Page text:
The administration’s heavy-handed approach represents a sharp break with tradition. For decades, official Washington did next to nothing to stop leaks. Occasionally the C.I.A. or some other agency, nettled by an article or broadcast, would loudly proclaim that it was going to investigate a leak, but then would merely go through the motions and abandon the case.

Of course, reporters and sources still had to be careful to avoid detection by the government. But leak investigations were a low priority for the Justice Department and the F.B.I. In fact, before the George W. Bush administration, only one person was ever convicted under the Espionage Act for leaking — Samuel Morison, a Navy analyst arrested in 1984 for giving spy satellite photos of a Soviet aircraft carrier to Jane’s Defense Weekly. He was later pardoned by President Bill Clinton.

Things began to change in the Bush era, particularly after the Valerie Plame case. The 2003 outing of Ms. Plame as a covert C.I.A. operative led to a criminal leak investigation, which in turn led to a series of high-profile Washington journalists being subpoenaed to testify before a grand jury and name the officials who had told them about her identity. Judith Miller, then a New York Times reporter, went to jail for nearly three months before finally testifying in the case.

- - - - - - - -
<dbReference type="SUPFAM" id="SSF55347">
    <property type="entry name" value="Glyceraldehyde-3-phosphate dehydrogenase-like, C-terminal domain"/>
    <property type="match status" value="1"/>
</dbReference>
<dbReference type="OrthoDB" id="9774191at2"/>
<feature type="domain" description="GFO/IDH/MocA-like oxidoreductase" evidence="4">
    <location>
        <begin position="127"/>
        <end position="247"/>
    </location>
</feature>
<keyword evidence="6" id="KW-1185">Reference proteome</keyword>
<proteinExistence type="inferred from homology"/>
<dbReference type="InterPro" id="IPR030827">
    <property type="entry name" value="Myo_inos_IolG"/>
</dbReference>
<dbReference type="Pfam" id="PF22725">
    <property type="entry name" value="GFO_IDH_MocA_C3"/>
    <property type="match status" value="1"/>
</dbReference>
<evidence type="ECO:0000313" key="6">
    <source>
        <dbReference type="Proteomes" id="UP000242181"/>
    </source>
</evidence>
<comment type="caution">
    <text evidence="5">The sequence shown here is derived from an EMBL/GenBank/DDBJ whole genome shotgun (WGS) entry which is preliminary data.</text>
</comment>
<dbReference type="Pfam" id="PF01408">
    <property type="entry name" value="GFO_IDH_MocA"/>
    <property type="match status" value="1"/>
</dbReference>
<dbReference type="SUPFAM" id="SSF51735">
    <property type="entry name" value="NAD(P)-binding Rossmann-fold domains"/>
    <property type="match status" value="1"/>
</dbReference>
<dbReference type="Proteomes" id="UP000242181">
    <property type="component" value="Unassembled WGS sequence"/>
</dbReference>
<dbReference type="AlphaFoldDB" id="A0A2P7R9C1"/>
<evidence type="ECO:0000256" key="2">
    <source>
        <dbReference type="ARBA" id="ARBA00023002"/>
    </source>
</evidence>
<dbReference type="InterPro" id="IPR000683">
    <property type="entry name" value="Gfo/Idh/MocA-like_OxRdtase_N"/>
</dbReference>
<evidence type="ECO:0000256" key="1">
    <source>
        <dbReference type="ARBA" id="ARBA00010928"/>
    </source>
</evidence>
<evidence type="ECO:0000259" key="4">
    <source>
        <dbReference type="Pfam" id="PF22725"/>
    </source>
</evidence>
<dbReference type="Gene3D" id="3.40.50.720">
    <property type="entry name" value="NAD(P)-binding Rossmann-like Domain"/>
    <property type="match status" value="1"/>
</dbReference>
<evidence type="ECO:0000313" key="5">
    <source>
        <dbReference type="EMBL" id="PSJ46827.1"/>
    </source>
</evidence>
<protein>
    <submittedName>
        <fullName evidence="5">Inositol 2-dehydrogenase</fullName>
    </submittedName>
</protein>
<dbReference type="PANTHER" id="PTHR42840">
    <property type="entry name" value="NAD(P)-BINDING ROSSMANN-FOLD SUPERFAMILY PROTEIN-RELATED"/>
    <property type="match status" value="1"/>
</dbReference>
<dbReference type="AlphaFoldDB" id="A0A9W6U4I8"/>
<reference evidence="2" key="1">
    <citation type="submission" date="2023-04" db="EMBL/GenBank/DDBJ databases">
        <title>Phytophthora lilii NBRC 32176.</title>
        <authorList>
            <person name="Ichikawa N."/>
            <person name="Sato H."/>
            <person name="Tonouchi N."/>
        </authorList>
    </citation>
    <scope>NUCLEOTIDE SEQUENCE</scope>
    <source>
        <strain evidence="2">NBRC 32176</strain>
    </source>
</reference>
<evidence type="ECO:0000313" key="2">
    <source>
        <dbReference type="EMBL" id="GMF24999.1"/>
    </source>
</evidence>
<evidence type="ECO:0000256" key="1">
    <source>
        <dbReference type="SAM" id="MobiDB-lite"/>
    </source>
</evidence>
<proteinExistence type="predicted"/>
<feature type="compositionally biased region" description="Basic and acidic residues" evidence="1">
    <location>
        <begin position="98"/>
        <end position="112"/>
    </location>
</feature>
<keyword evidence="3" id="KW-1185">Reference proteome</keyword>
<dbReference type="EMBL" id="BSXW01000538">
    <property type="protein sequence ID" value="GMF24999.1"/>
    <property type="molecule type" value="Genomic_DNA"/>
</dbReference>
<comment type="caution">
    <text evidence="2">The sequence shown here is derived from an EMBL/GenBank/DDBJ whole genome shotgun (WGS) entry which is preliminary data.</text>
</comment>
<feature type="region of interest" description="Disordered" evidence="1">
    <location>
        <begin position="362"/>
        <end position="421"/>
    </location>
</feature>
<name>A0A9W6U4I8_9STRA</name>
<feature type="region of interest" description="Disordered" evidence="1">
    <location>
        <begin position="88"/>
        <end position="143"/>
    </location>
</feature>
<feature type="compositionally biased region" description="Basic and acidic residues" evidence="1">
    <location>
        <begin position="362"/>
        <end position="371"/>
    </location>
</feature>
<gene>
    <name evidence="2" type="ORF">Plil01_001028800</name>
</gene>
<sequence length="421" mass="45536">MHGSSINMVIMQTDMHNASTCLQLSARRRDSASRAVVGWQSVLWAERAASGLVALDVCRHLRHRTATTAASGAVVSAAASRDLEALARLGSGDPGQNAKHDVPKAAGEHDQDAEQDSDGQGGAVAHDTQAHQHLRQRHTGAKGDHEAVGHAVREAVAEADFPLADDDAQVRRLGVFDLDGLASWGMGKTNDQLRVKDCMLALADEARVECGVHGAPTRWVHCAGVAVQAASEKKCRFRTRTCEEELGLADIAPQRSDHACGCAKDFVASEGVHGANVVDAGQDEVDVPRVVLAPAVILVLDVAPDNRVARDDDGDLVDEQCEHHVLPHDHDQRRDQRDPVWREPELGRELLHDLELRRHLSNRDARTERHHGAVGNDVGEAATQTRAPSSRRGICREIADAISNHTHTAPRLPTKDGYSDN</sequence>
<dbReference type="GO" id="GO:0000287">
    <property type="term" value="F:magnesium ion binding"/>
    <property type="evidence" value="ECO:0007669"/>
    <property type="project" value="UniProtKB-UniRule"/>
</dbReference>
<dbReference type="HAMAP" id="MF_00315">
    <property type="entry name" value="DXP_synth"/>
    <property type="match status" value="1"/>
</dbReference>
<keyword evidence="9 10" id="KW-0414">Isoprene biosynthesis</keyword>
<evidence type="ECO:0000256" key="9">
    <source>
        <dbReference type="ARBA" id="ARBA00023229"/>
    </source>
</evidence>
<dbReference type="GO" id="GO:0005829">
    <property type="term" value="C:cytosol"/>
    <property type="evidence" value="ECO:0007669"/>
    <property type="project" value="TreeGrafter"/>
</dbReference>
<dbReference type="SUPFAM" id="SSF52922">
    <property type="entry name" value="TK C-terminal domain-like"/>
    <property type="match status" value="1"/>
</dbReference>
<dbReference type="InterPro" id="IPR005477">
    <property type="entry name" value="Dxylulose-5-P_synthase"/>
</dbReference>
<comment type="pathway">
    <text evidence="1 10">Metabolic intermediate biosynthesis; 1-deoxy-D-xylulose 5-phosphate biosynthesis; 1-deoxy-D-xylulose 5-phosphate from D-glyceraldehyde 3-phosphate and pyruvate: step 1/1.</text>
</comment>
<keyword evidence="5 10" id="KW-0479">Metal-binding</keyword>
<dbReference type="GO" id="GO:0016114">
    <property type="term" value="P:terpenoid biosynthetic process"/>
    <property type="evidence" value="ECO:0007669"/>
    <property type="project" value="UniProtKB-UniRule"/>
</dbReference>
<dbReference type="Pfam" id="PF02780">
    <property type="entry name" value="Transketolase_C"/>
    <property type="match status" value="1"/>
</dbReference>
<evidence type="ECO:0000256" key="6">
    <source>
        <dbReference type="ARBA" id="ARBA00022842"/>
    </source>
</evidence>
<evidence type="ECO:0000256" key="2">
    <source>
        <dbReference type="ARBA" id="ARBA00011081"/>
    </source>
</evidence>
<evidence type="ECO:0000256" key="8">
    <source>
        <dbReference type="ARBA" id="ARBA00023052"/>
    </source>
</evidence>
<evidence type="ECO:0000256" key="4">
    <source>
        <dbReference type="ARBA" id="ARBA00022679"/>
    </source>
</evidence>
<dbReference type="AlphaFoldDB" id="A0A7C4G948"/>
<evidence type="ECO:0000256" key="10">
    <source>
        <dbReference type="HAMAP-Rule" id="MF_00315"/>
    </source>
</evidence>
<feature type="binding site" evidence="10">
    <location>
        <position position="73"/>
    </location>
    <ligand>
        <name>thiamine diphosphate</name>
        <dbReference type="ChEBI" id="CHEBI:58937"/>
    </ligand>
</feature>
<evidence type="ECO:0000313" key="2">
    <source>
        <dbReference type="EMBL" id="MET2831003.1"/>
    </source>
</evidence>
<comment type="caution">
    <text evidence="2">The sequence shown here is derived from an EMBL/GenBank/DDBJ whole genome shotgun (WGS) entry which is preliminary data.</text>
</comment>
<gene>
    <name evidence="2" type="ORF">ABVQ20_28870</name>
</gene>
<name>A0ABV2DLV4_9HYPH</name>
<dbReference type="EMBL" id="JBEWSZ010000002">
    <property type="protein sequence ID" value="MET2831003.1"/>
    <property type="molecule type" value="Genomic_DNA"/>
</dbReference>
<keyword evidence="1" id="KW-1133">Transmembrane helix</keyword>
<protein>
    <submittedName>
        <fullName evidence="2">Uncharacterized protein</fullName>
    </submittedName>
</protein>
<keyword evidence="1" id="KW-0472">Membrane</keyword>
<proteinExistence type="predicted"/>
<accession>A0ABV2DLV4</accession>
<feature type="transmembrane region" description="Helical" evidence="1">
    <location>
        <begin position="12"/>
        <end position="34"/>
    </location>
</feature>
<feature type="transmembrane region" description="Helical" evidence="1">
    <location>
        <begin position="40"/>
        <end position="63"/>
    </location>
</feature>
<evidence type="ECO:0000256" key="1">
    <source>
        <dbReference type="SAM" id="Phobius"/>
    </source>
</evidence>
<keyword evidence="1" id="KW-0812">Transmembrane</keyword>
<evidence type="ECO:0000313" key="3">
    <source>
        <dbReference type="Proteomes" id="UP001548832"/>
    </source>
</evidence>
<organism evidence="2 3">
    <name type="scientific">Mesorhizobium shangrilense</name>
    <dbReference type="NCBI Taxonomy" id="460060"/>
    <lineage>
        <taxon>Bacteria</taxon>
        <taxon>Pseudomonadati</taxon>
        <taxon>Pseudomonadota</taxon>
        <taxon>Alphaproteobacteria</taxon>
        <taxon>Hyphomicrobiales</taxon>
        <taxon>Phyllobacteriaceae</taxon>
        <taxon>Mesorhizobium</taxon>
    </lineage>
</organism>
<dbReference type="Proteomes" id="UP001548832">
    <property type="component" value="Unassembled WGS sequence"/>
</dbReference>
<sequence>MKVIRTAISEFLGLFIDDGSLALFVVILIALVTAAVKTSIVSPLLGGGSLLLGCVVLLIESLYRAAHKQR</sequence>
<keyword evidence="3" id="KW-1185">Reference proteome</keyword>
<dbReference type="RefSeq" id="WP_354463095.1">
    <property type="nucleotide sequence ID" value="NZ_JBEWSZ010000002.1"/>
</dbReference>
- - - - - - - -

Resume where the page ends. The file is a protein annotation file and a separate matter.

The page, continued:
The Plame case began to break down the informal understanding between the government and the news media that leaks would not be taken seriously.

The Obama administration quickly ratcheted up the pressure, and made combating leaks a top priority for federal law enforcement. Large-scale leaks, by Chelsea Manning and later by Edward J. Snowden, prompted the administration to adopt a zealous, prosecutorial approach toward all leaking. Lucy Dalglish, the dean of the University of Maryland’s journalism school, recalls that, during a private 2011 meeting intended to air differences between media representatives and administration officials, “You got the impression from the tone of the government officials that they wanted to take a zero-tolerance approach to leaks.”